Taking care of legal and financial arrangements is also crucial, especially if you’re separating from a spouse or partner. Consult a family lawyer for advice on property settlements, child custody, and spousal maintenance.
Additionally, don’t underestimate the emotional impact of moving out. Seek support from loved ones or consider reaching out to a professional counsellor if you need someone to talk to.
Finally, set financial goals, create a budget, and assess your regular expenses to ensure you’re financially prepared for this transition.
You don’t have to navigate this process alone – there are resources and people ready to help you every step of the way. Local and government support services can provide assistance, such as crisis housing and crisis payments.
How to find a new rental
When it comes to finding a new rental, there are a few steps you can take to make the process smoother.
First, determine your budget by figuring out how much you can comfortably spend on rent each month. This will help you narrow down your options and focus on properties within your price range.
Next, create a list of must-haves, such as the number of bedrooms, location, transportation access, parking, and pet policies.
Once you have your criteria in mind, start your search online using popular platforms like realestate.com.au, Domain, or Rent.com.au. When you find properties that catch your interest, attend inspections to get a feel for the space and see if it meets your needs. If you find a rental you like, submit a rental application that includes personal and financial information, along with references. It is handy to have your rental application already completed at the time of inspection if there is a lot of interest in the property by others. If your application is approved, you’ll need to sign a lease agreement, so be sure to read it carefully and understand the terms and conditions before signing.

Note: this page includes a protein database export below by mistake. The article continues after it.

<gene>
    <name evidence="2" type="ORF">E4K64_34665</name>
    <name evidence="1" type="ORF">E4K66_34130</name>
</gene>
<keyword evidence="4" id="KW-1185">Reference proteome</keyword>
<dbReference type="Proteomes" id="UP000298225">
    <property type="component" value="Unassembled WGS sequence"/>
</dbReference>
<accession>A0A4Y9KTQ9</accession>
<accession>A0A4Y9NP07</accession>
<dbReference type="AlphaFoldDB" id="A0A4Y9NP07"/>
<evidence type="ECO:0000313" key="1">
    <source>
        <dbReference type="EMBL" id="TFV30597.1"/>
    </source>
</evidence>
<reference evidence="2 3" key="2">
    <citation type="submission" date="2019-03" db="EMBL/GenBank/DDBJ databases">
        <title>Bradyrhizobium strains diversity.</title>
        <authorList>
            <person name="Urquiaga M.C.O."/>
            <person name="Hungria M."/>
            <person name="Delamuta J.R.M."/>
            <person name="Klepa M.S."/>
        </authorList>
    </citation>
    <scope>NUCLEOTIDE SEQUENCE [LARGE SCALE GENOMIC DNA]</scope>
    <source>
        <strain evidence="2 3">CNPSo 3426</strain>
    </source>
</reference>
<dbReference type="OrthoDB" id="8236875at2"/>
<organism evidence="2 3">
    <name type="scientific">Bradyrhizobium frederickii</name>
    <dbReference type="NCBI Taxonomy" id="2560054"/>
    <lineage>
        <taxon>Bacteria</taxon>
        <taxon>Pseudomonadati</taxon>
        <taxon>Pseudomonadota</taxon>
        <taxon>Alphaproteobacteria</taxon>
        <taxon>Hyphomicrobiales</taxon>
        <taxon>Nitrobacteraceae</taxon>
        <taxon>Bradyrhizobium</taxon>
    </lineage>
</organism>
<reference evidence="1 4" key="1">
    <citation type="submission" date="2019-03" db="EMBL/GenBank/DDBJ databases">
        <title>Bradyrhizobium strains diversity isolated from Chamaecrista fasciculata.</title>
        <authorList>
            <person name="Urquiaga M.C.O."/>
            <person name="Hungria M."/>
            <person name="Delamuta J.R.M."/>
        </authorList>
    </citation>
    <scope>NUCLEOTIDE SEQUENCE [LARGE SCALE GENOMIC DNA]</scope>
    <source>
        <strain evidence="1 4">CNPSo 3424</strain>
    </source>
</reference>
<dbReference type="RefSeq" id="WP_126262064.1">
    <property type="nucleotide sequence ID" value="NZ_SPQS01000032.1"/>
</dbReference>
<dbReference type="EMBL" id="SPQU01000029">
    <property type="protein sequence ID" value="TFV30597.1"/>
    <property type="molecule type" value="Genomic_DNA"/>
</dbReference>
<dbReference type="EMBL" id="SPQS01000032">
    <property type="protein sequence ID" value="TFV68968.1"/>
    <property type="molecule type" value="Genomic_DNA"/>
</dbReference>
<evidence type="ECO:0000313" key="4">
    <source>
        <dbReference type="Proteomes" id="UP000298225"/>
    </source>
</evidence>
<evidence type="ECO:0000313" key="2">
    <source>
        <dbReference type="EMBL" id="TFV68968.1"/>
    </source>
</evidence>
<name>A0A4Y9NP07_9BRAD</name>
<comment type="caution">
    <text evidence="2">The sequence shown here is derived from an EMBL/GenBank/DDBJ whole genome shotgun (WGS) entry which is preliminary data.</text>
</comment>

Government Assistance & Centrelink
Check your eligibility for Centrelink assistance. Centrelink can provide regular payments to help with rental expenses or crisis payments to assist you at certain times. This is worth exploring if you’re in need of urgent or crucial support for your housing costs.
How do I find where to live after a separation?
If you are looking for a new place to live after a separation, there are several steps you can take to help you find the right home:
- Determine your budget: before you start your search, it’s important to determine how much you can afford to spend on rent or a mortgage. This will help you narrow down your options and ensure that you are looking at properties that are within your budget.
- Make a list of must-haves: think about the features and amenities that are important to you in a new home. This might include things like the number of bedrooms, location, access to public transportation, parking, and pet policies.
- Consider your lifestyle: think about your lifestyle and what type of home will best suit your needs. For example, if you have children, you might be looking for a family-friendly neighbourhood with good schools.
- Start your search online: there are many websites and apps that can help you find a new home. Popular options in Australia include realestate.com.au, Domain, and RealEstateView.
- Work with a real estate agent: consider working with a real estate or rental agent who can help you find properties that meet your criteria and guide you through the home buying or rental process.
- Attend inspections: once you have found some properties that you are interested in, attend inspections to get a better sense of the space and whether it will meet your needs.
- Apply for the rental or mortgage: if you find a property that you like, you will need to submit a rental application or if purchasing, most likely also apply for a mortgage. This typically involves providing personal and financial information, as well as references.
- Sign a lease or purchase contract: if your application is approved, you will need to sign a lease agreement for a rental property or a purchase contract if you are buying a home. Read the agreement carefully and make sure you understand all of the terms and conditions before you sign.